Makalu. Attempt. We arrived at Base Camp on August 29. The team members were Australian Greg Child, Irishman Terry Mooney, Indians Sharu Phrabu and Praful Mistry and Britons Rick Allen, Andy Parkin, Mark Miller, Sean Smith, Simon Yates, Alan Hinkes and me. Advance Base was established at 5500 meters on September 1. The west face of Makalu was the main objective, but it was totally out of condition. A German-Swiss group had permission for the same route at the same time. They left it for another year. The Roger Baxter-Jones Couloir was our secondary objective, but after heavy snowfalls in mid-September, this was too prone to slab avalanches. Six of us reached the Makalu Col, but conditions were dangerous. On September 29, Rick Allen and Alan Hinkes left the 7000-meter camp and climbed straight up to the west of the Roger Baxter-Jones Couloir and slept on the north side of the divide. The next day, they went down and across to camp with the Spanish team at 7780 meters on the original route. The following morning, they followed the Spaniards, who had to retire because of frostbite. Alan and Rick continued to 8100 meters. Although Alan was dubious, Rick pushed on until he was avalanched past Alan who had a poor belay and let go of the rope. Rick fell 500 meters over rock and snow. His head was badly lacerated. Alan managed to get him down to Makalu Col, where Spanish and Polish climbers gave much assistance. Dr. Pepe Aced came up from 7000 meters with Sherpas and others and brought Rick down to 7000 meters. Greg Child and I came up from Advance Base and got him back down there the next day. On October 5, he reached Base Camp, where he received 30 stitches in his head. He was evacuated by helicopter on October 7 along with a frostbitten Spaniard. The government of Nepal now seems to allow any team to climb any route despite its already being booked. There were at one time this autumn 50 climbers from ten countries all climbing toward the Makalu La!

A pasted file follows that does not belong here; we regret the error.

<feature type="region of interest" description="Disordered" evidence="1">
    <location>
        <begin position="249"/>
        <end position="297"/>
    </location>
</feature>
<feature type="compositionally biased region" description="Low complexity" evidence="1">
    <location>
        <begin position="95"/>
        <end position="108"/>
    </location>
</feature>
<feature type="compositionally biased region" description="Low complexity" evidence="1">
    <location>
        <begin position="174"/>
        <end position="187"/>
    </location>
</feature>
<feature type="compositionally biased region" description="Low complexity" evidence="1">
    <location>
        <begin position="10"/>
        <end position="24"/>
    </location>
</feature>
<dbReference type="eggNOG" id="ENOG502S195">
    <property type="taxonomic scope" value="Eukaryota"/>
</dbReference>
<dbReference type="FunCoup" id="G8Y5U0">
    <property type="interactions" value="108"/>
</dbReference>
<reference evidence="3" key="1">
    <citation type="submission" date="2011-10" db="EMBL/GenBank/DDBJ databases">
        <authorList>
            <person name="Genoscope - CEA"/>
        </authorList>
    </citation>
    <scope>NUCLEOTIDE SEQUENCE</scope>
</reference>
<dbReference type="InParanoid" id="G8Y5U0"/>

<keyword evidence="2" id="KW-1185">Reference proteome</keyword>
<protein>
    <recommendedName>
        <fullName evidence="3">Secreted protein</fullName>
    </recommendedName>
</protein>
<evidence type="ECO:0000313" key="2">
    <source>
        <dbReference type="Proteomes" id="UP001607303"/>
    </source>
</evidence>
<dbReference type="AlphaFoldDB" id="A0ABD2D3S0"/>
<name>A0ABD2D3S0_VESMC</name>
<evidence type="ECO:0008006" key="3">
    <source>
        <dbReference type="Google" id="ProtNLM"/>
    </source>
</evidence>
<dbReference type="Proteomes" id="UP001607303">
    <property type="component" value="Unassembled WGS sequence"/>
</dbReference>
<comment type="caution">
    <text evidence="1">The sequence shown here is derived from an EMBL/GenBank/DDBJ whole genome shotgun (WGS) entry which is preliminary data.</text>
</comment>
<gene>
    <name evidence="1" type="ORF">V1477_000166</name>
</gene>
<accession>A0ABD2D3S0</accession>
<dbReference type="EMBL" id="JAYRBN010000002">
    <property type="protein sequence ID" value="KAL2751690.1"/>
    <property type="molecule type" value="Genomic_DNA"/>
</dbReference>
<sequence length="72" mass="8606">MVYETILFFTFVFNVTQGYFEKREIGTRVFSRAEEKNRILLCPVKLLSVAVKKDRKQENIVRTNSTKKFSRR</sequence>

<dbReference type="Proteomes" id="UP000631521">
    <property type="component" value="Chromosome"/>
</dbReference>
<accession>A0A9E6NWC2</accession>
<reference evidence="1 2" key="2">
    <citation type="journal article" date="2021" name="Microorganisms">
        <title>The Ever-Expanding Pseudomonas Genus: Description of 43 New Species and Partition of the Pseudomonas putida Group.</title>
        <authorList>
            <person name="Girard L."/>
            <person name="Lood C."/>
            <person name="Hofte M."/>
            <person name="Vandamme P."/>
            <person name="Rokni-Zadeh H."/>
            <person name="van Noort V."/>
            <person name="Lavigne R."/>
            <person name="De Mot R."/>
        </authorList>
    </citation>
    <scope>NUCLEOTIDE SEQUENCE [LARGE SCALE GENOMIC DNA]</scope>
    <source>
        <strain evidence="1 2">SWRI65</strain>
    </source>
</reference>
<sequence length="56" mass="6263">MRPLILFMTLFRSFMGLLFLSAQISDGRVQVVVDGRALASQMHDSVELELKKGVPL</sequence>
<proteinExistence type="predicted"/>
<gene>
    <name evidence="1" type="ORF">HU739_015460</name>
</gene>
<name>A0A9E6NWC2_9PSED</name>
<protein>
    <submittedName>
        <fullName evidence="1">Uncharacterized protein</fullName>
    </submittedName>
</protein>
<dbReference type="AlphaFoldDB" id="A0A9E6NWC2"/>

Douglas Scott, Alpine Climbing Group